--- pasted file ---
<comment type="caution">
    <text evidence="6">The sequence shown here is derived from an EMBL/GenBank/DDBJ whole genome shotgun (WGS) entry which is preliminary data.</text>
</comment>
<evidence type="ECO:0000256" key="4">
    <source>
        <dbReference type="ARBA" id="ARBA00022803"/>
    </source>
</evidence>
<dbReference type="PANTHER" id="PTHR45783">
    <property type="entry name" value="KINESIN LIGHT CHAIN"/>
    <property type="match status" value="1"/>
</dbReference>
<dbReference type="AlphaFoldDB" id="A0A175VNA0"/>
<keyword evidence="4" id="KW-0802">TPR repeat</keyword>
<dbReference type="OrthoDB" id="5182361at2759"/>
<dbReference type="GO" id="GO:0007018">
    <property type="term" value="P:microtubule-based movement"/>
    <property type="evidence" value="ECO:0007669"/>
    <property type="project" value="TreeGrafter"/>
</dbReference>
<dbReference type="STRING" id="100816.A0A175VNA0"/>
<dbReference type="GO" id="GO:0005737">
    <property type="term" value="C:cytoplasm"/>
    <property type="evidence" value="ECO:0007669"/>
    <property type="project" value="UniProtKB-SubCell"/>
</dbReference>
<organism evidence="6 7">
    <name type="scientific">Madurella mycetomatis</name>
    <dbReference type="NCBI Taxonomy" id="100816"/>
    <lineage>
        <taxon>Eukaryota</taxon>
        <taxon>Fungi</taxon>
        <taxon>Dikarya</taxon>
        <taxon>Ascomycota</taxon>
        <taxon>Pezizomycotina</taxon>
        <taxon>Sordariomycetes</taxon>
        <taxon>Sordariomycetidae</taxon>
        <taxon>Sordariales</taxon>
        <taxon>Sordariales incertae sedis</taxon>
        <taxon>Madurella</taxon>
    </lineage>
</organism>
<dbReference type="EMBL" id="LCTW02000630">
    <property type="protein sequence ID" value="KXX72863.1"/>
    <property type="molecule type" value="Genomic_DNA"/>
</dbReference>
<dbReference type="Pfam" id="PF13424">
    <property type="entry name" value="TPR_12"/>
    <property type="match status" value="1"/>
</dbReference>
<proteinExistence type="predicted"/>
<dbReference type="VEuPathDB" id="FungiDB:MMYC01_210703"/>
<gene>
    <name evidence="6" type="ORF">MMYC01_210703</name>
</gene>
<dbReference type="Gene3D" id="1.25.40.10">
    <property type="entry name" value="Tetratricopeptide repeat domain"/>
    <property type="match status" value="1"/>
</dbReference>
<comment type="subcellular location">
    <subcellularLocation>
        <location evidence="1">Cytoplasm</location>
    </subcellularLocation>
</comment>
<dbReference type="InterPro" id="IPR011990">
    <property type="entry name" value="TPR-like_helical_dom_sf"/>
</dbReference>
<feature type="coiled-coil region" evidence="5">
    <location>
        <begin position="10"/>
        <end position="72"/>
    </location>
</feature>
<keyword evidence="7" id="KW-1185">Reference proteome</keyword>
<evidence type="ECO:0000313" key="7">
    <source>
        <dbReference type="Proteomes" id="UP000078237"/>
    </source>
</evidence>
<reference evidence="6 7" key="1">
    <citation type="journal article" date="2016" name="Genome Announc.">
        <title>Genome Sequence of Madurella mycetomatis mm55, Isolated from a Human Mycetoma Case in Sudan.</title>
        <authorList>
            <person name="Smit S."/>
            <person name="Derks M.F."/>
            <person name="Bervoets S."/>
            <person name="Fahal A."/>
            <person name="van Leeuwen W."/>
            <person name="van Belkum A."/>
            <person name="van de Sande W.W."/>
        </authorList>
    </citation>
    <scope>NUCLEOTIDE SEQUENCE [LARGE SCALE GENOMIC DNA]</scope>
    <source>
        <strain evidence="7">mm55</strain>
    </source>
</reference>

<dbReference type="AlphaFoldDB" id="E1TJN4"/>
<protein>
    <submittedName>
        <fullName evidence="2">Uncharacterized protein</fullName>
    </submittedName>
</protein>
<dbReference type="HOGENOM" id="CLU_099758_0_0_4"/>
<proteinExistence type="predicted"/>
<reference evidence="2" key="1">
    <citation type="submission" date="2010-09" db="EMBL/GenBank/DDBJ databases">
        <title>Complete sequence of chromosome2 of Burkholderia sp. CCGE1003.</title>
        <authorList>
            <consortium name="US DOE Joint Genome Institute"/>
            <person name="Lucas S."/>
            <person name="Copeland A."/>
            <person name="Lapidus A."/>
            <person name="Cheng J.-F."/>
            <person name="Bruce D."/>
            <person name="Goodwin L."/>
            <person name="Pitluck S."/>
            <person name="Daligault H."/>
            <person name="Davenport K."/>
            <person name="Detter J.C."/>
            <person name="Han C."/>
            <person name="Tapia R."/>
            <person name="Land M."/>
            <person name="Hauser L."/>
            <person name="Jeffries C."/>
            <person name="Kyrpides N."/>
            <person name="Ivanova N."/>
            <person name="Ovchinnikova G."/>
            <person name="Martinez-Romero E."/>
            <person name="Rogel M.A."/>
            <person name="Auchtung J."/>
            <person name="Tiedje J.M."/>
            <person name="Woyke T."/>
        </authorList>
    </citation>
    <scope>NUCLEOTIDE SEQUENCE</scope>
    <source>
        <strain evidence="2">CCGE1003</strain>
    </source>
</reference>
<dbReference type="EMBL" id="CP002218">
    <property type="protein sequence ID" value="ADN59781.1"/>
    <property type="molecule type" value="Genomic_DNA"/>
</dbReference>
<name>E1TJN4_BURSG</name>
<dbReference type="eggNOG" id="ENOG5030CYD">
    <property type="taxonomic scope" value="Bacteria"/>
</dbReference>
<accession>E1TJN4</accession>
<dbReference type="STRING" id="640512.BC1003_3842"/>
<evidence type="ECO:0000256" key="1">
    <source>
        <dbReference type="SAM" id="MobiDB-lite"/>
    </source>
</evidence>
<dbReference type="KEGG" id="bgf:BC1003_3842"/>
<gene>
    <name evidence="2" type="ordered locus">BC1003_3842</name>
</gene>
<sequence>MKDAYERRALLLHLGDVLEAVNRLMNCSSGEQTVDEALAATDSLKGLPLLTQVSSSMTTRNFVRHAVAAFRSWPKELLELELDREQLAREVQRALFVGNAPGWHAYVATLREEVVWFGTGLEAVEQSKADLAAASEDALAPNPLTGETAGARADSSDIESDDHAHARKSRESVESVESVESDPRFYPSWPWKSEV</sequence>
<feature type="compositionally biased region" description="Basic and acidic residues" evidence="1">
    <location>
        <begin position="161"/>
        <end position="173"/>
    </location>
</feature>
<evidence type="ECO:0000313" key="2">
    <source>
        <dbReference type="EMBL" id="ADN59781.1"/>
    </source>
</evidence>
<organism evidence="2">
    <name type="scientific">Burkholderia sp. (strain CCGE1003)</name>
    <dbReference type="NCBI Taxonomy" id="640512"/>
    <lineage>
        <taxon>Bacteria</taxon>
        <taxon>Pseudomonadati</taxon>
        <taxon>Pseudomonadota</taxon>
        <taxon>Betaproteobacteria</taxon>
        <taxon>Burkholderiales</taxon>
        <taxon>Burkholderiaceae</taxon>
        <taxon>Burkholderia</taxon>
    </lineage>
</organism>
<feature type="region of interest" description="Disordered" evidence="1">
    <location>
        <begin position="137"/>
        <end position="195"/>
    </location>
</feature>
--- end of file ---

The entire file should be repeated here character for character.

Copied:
<comment type="caution">
    <text evidence="6">The sequence shown here is derived from an EMBL/GenBank/DDBJ whole genome shotgun (WGS) entry which is preliminary data.</text>
</comment>
<evidence type="ECO:0000256" key="4">
    <source>
        <dbReference type="ARBA" id="ARBA00022803"/>
    </source>
</evidence>
<dbReference type="PANTHER" id="PTHR45783">
    <property type="entry name" value="KINESIN LIGHT CHAIN"/>
    <property type="match status" value="1"/>
</dbReference>
<dbReference type="AlphaFoldDB" id="A0A175VNA0"/>
<keyword evidence="4" id="KW-0802">TPR repeat</keyword>
<dbReference type="OrthoDB" id="5182361at2759"/>
<dbReference type="GO" id="GO:0007018">
    <property type="term" value="P:microtubule-based movement"/>
    <property type="evidence" value="ECO:0007669"/>
    <property type="project" value="TreeGrafter"/>
</dbReference>
<dbReference type="STRING" id="100816.A0A175VNA0"/>
<dbReference type="GO" id="GO:0005737">
    <property type="term" value="C:cytoplasm"/>
    <property type="evidence" value="ECO:0007669"/>
    <property type="project" value="UniProtKB-SubCell"/>
</dbReference>
<organism evidence="6 7">
    <name type="scientific">Madurella mycetomatis</name>
    <dbReference type="NCBI Taxonomy" id="100816"/>
    <lineage>
        <taxon>Eukaryota</taxon>
        <taxon>Fungi</taxon>
        <taxon>Dikarya</taxon>
        <taxon>Ascomycota</taxon>
        <taxon>Pezizomycotina</taxon>
        <taxon>Sordariomycetes</taxon>
        <taxon>Sordariomycetidae</taxon>
        <taxon>Sordariales</taxon>
        <taxon>Sordariales incertae sedis</taxon>
        <taxon>Madurella</taxon>
    </lineage>
</organism>
<dbReference type="EMBL" id="LCTW02000630">
    <property type="protein sequence ID" value="KXX72863.1"/>
    <property type="molecule type" value="Genomic_DNA"/>
</dbReference>
<dbReference type="Pfam" id="PF13424">
    <property type="entry name" value="TPR_12"/>
    <property type="match status" value="1"/>
</dbReference>
<proteinExistence type="predicted"/>
<dbReference type="VEuPathDB" id="FungiDB:MMYC01_210703"/>
<gene>
    <name evidence="6" type="ORF">MMYC01_210703</name>
</gene>
<dbReference type="Gene3D" id="1.25.40.10">
    <property type="entry name" value="Tetratricopeptide repeat domain"/>
    <property type="match status" value="1"/>
</dbReference>
<comment type="subcellular location">
    <subcellularLocation>
        <location evidence="1">Cytoplasm</location>
    </subcellularLocation>
</comment>
<dbReference type="InterPro" id="IPR011990">
    <property type="entry name" value="TPR-like_helical_dom_sf"/>
</dbReference>
<feature type="coiled-coil region" evidence="5">
    <location>
        <begin position="10"/>
        <end position="72"/>
    </location>
</feature>
<keyword evidence="7" id="KW-1185">Reference proteome</keyword>
<evidence type="ECO:0000313" key="7">
    <source>
        <dbReference type="Proteomes" id="UP000078237"/>
    </source>
</evidence>
<reference evidence="6 7" key="1">
    <citation type="journal article" date="2016" name="Genome Announc.">
        <title>Genome Sequence of Madurella mycetomatis mm55, Isolated from a Human Mycetoma Case in Sudan.</title>
        <authorList>
            <person name="Smit S."/>
            <person name="Derks M.F."/>
            <person name="Bervoets S."/>
            <person name="Fahal A."/>
            <person name="van Leeuwen W."/>
            <person name="van Belkum A."/>
            <person name="van de Sande W.W."/>
        </authorList>
    </citation>
    <scope>NUCLEOTIDE SEQUENCE [LARGE SCALE GENOMIC DNA]</scope>
    <source>
        <strain evidence="7">mm55</strain>
    </source>
</reference>

<dbReference type="AlphaFoldDB" id="E1TJN4"/>
<protein>
    <submittedName>
        <fullName evidence="2">Uncharacterized protein</fullName>
    </submittedName>
</protein>
<dbReference type="HOGENOM" id="CLU_099758_0_0_4"/>
<proteinExistence type="predicted"/>
<reference evidence="2" key="1">
    <citation type="submission" date="2010-09" db="EMBL/GenBank/DDBJ databases">
        <title>Complete sequence of chromosome2 of Burkholderia sp. CCGE1003.</title>
        <authorList>
            <consortium name="US DOE Joint Genome Institute"/>
            <person name="Lucas S."/>
            <person name="Copeland A."/>
            <person name="Lapidus A."/>
            <person name="Cheng J.-F."/>
            <person name="Bruce D."/>
            <person name="Goodwin L."/>
            <person name="Pitluck S."/>
            <person name="Daligault H."/>
            <person name="Davenport K."/>
            <person name="Detter J.C."/>
            <person name="Han C."/>
            <person name="Tapia R."/>
            <person name="Land M."/>
            <person name="Hauser L."/>
            <person name="Jeffries C."/>
            <person name="Kyrpides N."/>
            <person name="Ivanova N."/>
            <person name="Ovchinnikova G."/>
            <person name="Martinez-Romero E."/>
            <person name="Rogel M.A."/>
            <person name="Auchtung J."/>
            <person name="Tiedje J.M."/>
            <person name="Woyke T."/>
        </authorList>
    </citation>
    <scope>NUCLEOTIDE SEQUENCE</scope>
    <source>
        <strain evidence="2">CCGE1003</strain>
    </source>
</reference>
<dbReference type="EMBL" id="CP002218">
    <property type="protein sequence ID" value="ADN59781.1"/>
    <property type="molecule type" value="Genomic_DNA"/>
</dbReference>
<name>E1TJN4_BURSG</name>
<dbReference type="eggNOG" id="ENOG5030CYD">
    <property type="taxonomic scope" value="Bacteria"/>
</dbReference>
<accession>E1TJN4</accession>
<dbReference type="STRING" id="640512.BC1003_3842"/>
<evidence type="ECO:0000256" key="1">
    <source>
        <dbReference type="SAM" id="MobiDB-lite"/>
    </source>
</evidence>
<dbReference type="KEGG" id="bgf:BC1003_3842"/>
<gene>
    <name evidence="2" type="ordered locus">BC1003_3842</name>
</gene>
<sequence>MKDAYERRALLLHLGDVLEAVNRLMNCSSGEQTVDEALAATDSLKGLPLLTQVSSSMTTRNFVRHAVAAFRSWPKELLELELDREQLAREVQRALFVGNAPGWHAYVATLREEVVWFGTGLEAVEQSKADLAAASEDALAPNPLTGETAGARADSSDIESDDHAHARKSRESVESVESVESDPRFYPSWPWKSEV</sequence>
<feature type="compositionally biased region" description="Basic and acidic residues" evidence="1">
    <location>
        <begin position="161"/>
        <end position="173"/>
    </location>
</feature>
<evidence type="ECO:0000313" key="2">
    <source>
        <dbReference type="EMBL" id="ADN59781.1"/>
    </source>
</evidence>
<organism evidence="2">
    <name type="scientific">Burkholderia sp. (strain CCGE1003)</name>
    <dbReference type="NCBI Taxonomy" id="640512"/>
    <lineage>
        <taxon>Bacteria</taxon>
        <taxon>Pseudomonadati</taxon>
        <taxon>Pseudomonadota</taxon>
        <taxon>Betaproteobacteria</taxon>
        <taxon>Burkholderiales</taxon>
        <taxon>Burkholderiaceae</taxon>
        <taxon>Burkholderia</taxon>
    </lineage>
</organism>
<feature type="region of interest" description="Disordered" evidence="1">
    <location>
        <begin position="137"/>
        <end position="195"/>
    </location>
</feature>